Bryce

Private
Joined
Jun 2, 2011
Location
Washington, D.C.
I'm continuing my personal 150th commemoration by reading about the battles/campaigns in historical order on or about their anniversary. I have 1863 covered, perhaps to overkill. I'm lining up for 1864 with the Atlanta campaign and am considering Castle and McMurry. I have the Overland Campaign covered with Rhea. I also want a general history of the naval war and perhaps "Bleeding Blue and Greg" about CW medicine. I think Corinth 1862 by T. Smith is a must in the near future.

I am reading the battle of Peachtree Creek by Earle Hess. He is a good writer, but he turns out books like an assembly line. That makes me nervous. How can he do good research in so short a time.
 

Bryce

Private
Joined
Jun 2, 2011
Location
Washington, D.C.
When finished with One Continuous Fight, recommend Retreat From Gettysburg, by Kent Masterson Brown. The 2 books compliment each other in that they cover the retreat differently. Brown goes with a logistical view, while Wittenberg covers the fighting during the retreat.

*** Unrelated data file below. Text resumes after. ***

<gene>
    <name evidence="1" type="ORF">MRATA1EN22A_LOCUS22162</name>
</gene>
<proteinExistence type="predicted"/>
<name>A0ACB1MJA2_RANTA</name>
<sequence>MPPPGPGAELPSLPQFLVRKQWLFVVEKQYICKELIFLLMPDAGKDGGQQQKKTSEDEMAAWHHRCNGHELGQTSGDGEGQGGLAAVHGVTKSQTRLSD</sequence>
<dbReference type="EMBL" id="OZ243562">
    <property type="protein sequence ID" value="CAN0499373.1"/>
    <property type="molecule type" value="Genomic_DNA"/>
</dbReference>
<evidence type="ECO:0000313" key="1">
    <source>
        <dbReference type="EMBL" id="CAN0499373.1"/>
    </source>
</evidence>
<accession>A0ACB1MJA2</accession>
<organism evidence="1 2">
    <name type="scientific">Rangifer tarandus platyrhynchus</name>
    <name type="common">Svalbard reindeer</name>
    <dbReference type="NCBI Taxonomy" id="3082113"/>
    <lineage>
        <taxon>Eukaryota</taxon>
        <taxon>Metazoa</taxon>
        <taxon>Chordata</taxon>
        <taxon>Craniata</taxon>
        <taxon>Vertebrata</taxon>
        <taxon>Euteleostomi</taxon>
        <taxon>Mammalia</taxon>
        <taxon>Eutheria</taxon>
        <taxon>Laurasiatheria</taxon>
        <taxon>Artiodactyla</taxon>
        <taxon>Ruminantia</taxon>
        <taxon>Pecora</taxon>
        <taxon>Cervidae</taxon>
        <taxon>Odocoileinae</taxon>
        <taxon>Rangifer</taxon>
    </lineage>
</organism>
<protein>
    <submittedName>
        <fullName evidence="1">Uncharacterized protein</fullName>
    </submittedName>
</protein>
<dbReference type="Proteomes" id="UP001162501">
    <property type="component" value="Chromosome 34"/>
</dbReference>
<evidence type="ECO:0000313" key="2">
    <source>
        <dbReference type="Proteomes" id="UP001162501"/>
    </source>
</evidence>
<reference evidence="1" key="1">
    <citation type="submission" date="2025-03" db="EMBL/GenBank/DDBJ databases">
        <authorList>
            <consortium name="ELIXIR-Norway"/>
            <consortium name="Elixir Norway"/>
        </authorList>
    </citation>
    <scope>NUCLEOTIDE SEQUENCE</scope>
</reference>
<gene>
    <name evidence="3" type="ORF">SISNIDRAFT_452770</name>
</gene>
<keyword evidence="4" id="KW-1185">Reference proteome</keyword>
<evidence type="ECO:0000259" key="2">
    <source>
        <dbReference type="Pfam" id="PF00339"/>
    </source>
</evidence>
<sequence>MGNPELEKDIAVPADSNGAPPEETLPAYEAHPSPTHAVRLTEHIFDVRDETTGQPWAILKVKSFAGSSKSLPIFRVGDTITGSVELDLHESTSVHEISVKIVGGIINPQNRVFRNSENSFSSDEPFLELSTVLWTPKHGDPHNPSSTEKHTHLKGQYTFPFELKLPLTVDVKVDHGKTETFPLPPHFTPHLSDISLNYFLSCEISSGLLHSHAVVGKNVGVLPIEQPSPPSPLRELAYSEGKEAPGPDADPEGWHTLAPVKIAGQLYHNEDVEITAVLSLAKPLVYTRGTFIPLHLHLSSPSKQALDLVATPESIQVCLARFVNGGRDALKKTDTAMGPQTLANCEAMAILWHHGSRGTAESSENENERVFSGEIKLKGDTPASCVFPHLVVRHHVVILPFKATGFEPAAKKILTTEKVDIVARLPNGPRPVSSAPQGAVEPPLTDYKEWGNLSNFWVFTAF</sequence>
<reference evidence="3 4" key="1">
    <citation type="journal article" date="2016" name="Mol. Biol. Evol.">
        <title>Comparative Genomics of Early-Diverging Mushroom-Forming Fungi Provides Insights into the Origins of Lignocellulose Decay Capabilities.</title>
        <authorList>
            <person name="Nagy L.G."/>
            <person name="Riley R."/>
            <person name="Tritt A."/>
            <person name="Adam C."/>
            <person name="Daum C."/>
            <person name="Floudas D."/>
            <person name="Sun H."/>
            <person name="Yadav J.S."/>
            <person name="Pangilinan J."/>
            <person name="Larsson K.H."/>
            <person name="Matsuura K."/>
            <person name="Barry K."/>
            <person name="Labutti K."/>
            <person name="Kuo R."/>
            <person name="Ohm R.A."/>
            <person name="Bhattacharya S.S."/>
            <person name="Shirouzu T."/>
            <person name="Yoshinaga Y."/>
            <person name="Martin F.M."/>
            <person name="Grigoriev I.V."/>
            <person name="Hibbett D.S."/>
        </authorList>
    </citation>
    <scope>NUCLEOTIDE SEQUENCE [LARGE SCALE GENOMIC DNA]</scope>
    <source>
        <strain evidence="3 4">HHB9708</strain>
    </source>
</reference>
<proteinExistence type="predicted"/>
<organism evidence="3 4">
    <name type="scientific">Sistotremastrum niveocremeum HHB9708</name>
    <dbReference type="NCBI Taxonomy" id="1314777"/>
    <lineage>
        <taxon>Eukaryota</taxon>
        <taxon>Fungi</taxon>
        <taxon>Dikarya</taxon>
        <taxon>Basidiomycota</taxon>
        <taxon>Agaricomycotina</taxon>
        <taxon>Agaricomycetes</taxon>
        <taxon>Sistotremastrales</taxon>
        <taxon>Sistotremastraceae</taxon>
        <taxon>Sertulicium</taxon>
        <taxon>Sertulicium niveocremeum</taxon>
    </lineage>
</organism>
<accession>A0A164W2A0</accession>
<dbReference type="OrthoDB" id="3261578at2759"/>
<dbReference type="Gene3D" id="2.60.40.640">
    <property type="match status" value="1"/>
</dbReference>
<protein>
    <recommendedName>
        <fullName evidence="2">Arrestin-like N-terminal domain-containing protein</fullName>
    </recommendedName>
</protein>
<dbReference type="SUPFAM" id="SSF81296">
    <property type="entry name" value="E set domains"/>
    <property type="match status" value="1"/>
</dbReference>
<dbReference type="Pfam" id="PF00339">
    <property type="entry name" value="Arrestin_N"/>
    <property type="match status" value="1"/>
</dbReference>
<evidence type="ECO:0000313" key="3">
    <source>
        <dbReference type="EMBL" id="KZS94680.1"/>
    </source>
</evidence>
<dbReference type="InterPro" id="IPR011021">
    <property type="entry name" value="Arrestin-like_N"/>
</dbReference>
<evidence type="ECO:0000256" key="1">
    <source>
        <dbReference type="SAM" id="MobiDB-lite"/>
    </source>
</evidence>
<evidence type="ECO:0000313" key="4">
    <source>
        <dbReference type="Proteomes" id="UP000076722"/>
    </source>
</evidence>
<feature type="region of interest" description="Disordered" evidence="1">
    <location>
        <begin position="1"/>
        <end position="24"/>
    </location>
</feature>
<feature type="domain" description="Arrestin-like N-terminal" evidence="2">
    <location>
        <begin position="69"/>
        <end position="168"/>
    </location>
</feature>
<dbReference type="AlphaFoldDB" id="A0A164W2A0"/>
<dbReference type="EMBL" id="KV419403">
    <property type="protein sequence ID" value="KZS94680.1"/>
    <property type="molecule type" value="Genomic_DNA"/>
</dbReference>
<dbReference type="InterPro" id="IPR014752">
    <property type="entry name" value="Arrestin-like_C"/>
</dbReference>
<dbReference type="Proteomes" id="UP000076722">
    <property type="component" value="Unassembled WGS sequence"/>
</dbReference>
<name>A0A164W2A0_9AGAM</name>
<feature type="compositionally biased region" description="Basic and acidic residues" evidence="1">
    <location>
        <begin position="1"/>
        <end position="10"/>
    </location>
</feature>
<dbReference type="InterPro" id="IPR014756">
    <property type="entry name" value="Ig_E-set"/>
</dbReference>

Will start Cozzen's "This Terrible Sound" with the Sunday night discussion group on Feb 10. At least the group will start it, I will join in, unless I have the same issues with the right eye as I did with the left eye, after Cataract surgery on the 24th.
Sunday should find me starting Point Lookout Prison Camp for Confederates, after I finish The Liberators, by Hirsh.
With the tues book group, finding Lance Herdegen's comments with our discussion of "The Iron Brigade in Civil War and Memory" interesting and helpful in the reading of his book.
The Herdegen book is wonderful. It’s well researched and well written.

bryce
 

Bryce

Private
Joined
Jun 2, 2011
Location
Washington, D.C.
Yesterday, I started To the Gates of Richmond - The Peninsula Campaign by Stephen Sears. I just finished A Battle From the Start - The Life of Nathan Bedford Forrest by Brian Steel Wills.

you might want to follow up the Sears book with Brian k. Burton, extraordinary circumstances: the seven days battles. Also, Ethan Rafuse, McClellans war and William marvel, radical sacrifice: the rise and fall of Fitz John Porter
 

Hannover

Private
Joined
Jan 30, 2020
I’m reading Rheas book on Spotsylvania and Yellow Tavern. Previously I had said how I was having trouble getting into it, but I am almost finished and it’s pretty good.

it’s making me think to find the next in the series
All of Gordon Rhea's books are very good - I read all 5 one after another. One of the reasons I got 'Carry the Flag'.
Is Gordon Rhea stopping there or is he going to continue with the battles for Petersburg?
Glenn Robertson's book on Chickamauga is volume 1 of how many?
 

Fairfield

First Sergeant
Joined
Dec 5, 2019
I'm reading Matteson's A Place Worse than Hell. It's going to take a long time to finish--not because it is Byzantine but because it is so beautifully written that it is like a box of Kong Haakon chocolates (and I am making it last as long as possible).